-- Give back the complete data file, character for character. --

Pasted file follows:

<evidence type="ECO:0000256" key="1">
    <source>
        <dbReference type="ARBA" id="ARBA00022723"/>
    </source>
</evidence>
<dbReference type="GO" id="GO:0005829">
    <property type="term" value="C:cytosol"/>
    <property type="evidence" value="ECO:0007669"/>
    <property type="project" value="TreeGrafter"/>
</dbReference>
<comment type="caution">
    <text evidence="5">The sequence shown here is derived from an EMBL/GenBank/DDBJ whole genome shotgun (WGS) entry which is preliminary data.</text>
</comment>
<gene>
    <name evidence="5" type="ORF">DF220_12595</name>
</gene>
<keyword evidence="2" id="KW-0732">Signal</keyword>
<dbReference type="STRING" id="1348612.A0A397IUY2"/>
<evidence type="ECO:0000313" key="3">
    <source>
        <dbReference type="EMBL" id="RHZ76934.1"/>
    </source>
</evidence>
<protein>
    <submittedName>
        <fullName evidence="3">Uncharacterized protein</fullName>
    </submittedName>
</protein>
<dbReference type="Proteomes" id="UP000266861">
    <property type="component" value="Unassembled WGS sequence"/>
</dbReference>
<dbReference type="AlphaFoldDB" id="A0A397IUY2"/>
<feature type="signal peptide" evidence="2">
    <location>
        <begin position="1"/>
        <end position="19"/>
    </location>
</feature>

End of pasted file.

<evidence type="ECO:0000256" key="1">
    <source>
        <dbReference type="ARBA" id="ARBA00022723"/>
    </source>
</evidence>
<dbReference type="GO" id="GO:0005829">
    <property type="term" value="C:cytosol"/>
    <property type="evidence" value="ECO:0007669"/>
    <property type="project" value="TreeGrafter"/>
</dbReference>
<comment type="caution">
    <text evidence="5">The sequence shown here is derived from an EMBL/GenBank/DDBJ whole genome shotgun (WGS) entry which is preliminary data.</text>
</comment>
<gene>
    <name evidence="5" type="ORF">DF220_12595</name>
</gene>
<keyword evidence="2" id="KW-0732">Signal</keyword>
<dbReference type="STRING" id="1348612.A0A397IUY2"/>
<evidence type="ECO:0000313" key="3">
    <source>
        <dbReference type="EMBL" id="RHZ76934.1"/>
    </source>
</evidence>
<protein>
    <submittedName>
        <fullName evidence="3">Uncharacterized protein</fullName>
    </submittedName>
</protein>
<dbReference type="Proteomes" id="UP000266861">
    <property type="component" value="Unassembled WGS sequence"/>
</dbReference>
<dbReference type="AlphaFoldDB" id="A0A397IUY2"/>
<feature type="signal peptide" evidence="2">
    <location>
        <begin position="1"/>
        <end position="19"/>
    </location>
</feature>